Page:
"Fabulous display, highly readable, super easy to access tons of info."

“Basically, a boxier Perdix,” is how one tester jokingly described the Petrel 3. Its screen is slightly larger and uses an AMOLED display. This allows for slightly bigger characters and much richer colors, which produces more contrast for even better visibility. It scored very good for ease of reading above and below the water. It also has updated touch-sensitive controls, toughened glass and bezel, and haptic feedback.

Navigation, settings and menus appear to be identical to the Perdix. The only real difference we found was that the Petrel has one less color option to select when customizing the display. The computer scored very good overall, with one exception. Noticeably beefier than the Perdix, the Petrel is heavier and bulkier on the wrist, and scored good for ergonomics.

With similarly great visibility and ease of operation, the Petrel was just as popular among test divers as the Perdix. However, it does have a slight advantage for technical diving: The computer has a 950-foot depth rating (100 feet more than the Perdix) and can be purchased with an integrated Fischer connection for closed-circuit rebreather diving.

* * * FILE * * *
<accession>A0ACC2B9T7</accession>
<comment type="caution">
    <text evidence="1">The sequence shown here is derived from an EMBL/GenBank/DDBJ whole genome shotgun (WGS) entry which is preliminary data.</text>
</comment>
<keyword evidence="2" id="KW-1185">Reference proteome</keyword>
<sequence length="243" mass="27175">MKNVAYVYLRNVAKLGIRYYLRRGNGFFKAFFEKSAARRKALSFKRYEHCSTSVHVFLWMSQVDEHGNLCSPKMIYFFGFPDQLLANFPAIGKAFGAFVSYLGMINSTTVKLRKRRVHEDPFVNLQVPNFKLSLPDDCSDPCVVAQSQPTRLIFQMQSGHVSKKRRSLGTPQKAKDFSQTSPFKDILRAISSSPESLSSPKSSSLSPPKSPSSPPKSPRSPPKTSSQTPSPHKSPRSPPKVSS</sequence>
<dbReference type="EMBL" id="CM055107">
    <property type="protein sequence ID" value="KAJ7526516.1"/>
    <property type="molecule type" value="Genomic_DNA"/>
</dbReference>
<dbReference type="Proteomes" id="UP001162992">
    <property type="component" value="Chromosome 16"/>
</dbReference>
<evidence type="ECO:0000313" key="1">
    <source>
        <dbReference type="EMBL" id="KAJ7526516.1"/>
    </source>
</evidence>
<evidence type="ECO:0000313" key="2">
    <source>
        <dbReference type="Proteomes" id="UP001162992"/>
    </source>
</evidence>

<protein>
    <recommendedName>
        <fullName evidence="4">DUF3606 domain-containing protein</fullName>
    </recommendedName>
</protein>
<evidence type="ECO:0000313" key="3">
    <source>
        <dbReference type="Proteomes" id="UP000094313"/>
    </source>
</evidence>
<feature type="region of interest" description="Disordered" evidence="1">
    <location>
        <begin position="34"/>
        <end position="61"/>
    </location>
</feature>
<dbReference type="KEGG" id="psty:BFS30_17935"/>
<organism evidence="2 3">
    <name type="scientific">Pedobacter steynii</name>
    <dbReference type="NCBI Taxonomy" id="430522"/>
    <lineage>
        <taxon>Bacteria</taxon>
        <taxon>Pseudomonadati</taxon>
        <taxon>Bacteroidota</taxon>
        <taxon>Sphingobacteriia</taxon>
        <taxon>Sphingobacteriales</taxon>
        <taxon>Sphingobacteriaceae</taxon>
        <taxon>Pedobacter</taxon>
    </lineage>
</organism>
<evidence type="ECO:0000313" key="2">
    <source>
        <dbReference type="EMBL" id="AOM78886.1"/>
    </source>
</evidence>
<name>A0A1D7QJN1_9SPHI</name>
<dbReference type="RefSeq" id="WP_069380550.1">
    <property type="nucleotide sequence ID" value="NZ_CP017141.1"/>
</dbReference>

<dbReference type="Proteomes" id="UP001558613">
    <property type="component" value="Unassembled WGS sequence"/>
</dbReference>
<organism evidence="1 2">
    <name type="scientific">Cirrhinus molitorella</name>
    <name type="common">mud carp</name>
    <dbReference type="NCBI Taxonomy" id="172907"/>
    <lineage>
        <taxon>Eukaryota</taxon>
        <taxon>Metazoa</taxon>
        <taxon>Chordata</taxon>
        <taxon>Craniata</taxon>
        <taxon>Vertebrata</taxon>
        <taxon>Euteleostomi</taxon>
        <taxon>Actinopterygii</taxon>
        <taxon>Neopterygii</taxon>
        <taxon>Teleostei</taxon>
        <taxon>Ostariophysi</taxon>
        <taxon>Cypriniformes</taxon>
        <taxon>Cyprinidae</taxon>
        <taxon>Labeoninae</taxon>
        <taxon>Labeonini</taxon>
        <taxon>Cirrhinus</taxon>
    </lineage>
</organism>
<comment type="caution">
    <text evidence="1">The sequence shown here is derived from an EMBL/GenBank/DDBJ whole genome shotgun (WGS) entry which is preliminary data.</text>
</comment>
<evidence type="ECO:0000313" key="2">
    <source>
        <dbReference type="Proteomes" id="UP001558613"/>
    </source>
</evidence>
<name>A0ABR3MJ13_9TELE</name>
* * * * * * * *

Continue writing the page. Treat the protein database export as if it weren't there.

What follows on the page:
Keeping Up With the Joneses

As with smartphones, dive computer software updates allow manufacturers to continue to make improvements over time. These changes can range from minor tweaks— like adding a language option—to major—such as adding new functionality or updating critical safety features. Each review lists the firmware version that was available at the start of our testing, however many models had one or more updates over the course of our test.